subjective

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subjective

1. existing only as perceived and not as a thing in itself
2. Med (of a symptom, condition, etc.) experienced only by the patient and incapable of being recognized or studied by anyone else
References in periodicals archive ?
However, the person and with [him his ontic support] have here been conceived not only as the metaphysical subject of the existence and the dynamism of the human being, but also as, in a way, a phenomenological synthesis of efficacy and subjectiveness.
It implies man's subjectiveness connected with the distribution of the fruits of work.
Although their system allowed them to arrange skulls into six age groups, as well as to distinguish adults from juveniles, most investigators studying morphological variation in other species of pocket gophers by sampling or examining voucher specimens lack conditions in which subjectiveness can be avoided.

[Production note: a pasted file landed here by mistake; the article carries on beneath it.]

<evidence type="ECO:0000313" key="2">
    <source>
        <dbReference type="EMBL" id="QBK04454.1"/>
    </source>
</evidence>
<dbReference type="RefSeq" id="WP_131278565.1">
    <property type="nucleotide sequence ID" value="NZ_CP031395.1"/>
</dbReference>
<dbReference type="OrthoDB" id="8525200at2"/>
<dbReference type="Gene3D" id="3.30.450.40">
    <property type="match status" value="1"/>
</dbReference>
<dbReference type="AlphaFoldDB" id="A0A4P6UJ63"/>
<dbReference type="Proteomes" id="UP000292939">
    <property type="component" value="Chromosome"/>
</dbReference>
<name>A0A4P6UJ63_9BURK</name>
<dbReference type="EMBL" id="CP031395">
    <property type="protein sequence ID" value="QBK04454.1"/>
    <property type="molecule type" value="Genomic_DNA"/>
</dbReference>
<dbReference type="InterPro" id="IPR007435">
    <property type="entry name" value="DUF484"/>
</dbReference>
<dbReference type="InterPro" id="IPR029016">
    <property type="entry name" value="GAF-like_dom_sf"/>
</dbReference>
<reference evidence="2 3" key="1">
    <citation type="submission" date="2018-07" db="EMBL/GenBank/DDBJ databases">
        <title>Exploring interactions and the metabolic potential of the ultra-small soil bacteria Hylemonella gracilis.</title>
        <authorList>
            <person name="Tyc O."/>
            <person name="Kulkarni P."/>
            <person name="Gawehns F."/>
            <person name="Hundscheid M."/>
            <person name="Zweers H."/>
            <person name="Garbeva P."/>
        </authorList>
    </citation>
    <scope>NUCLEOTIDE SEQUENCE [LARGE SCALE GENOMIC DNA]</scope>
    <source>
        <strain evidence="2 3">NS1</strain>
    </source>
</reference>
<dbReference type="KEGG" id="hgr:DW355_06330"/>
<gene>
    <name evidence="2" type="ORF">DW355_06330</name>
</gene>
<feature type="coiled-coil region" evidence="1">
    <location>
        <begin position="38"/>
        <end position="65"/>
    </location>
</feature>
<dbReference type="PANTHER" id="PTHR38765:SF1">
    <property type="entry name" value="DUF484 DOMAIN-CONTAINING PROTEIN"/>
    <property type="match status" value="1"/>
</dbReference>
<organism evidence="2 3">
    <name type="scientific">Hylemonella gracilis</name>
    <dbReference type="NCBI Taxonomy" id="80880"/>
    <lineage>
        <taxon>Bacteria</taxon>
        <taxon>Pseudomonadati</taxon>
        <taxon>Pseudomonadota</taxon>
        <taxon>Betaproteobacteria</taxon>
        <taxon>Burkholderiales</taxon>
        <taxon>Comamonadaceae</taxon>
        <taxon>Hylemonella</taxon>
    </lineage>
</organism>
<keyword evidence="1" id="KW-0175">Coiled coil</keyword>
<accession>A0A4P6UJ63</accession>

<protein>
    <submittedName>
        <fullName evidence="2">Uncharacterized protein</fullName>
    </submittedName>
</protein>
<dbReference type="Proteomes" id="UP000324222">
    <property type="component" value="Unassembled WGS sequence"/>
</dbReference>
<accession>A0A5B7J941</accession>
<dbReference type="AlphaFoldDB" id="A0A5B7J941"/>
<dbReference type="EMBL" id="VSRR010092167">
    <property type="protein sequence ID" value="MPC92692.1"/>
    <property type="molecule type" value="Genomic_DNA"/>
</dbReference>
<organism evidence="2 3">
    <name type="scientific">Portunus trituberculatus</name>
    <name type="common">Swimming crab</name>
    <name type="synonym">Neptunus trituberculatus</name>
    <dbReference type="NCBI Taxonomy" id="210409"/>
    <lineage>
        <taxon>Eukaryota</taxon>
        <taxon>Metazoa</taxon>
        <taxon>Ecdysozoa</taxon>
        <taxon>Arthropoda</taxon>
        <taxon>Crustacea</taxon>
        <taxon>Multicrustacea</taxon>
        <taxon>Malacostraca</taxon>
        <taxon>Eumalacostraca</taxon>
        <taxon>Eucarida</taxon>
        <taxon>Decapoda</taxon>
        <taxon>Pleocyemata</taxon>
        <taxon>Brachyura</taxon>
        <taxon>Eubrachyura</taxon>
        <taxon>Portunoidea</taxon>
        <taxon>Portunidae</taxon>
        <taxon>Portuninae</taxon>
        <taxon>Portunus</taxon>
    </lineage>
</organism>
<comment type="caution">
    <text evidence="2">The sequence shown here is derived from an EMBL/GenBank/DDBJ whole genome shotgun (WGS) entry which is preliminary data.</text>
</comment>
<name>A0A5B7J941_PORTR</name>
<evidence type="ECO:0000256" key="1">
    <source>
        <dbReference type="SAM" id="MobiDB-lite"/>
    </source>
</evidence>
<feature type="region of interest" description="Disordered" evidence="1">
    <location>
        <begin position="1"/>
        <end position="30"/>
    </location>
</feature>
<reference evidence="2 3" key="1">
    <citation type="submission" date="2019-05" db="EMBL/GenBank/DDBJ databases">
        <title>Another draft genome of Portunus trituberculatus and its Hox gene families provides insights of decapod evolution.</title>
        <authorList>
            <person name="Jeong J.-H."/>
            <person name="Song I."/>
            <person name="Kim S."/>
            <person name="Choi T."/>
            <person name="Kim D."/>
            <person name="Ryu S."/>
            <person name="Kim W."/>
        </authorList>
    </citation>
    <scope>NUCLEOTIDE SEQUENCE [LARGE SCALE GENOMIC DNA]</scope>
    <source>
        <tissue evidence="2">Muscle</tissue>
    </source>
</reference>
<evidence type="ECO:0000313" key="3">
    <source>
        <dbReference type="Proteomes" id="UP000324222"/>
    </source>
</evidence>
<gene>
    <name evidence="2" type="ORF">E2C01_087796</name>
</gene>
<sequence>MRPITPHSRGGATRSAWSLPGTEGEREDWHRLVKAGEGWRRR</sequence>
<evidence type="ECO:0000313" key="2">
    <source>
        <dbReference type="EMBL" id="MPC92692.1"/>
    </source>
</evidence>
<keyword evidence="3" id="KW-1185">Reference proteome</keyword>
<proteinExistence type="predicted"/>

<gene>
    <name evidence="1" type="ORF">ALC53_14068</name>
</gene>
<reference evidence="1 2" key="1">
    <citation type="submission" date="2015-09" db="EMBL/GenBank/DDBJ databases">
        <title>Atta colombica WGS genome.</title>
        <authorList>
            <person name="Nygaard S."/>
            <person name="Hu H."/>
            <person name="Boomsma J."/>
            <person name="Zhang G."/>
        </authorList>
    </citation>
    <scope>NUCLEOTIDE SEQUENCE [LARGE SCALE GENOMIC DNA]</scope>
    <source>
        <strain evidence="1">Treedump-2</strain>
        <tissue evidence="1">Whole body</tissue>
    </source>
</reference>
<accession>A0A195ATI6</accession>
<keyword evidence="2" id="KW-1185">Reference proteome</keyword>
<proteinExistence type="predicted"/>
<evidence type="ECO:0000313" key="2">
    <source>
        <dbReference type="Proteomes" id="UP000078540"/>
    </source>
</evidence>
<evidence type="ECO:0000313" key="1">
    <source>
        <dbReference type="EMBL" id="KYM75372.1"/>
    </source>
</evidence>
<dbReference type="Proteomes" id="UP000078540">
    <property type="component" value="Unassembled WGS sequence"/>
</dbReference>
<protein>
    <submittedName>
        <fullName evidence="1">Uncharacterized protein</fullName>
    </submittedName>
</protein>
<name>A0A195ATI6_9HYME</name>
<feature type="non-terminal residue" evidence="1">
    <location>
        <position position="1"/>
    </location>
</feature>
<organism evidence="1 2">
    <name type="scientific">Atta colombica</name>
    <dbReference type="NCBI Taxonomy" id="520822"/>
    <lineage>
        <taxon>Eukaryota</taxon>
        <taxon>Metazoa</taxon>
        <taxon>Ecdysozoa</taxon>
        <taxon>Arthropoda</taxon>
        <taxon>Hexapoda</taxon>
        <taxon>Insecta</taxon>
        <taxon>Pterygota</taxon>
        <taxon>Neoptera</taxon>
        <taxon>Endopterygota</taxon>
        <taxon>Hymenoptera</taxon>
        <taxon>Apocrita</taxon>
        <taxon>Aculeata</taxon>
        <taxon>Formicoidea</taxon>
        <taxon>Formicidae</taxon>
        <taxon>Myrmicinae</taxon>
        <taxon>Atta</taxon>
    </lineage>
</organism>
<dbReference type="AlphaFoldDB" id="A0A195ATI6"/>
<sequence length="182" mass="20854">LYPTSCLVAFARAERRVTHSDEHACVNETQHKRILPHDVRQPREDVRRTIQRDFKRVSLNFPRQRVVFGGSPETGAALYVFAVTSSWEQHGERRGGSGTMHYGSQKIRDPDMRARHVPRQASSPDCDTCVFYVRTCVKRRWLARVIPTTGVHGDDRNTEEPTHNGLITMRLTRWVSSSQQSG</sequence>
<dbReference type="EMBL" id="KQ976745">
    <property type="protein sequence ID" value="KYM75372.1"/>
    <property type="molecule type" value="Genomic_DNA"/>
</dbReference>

Standardization of questions and rating forms is one way to increase the reliability and validity of interviews while reducing the subjectiveness and arbitrariness.
In next stage, we use standard deviation to create search ranges, which greatly reduces the subjectiveness of the solution.
There are, however, certainmatters which transcend subjectiveness, being either universally approved or reviled.
As a broadcaster, a lot of subjectiveness goes with it.
Such calculations involve an element of subjectiveness, taking into account the consensus among racing professionals of his era that he had few peers.
In 1974, responding to certain circuits' articulation of a "duty to sit"(9) in close cases, and criticism of [sections] 455's subjectiveness, Congress amended [sections] 455.
If the one stresses the divinity of the Soul, as opposed to the weakness of mortal nature, the other stresses the subjectiveness of the Soul, as opposed to all external power or authority.
Grades are based solely upon the subjectiveness of teachers.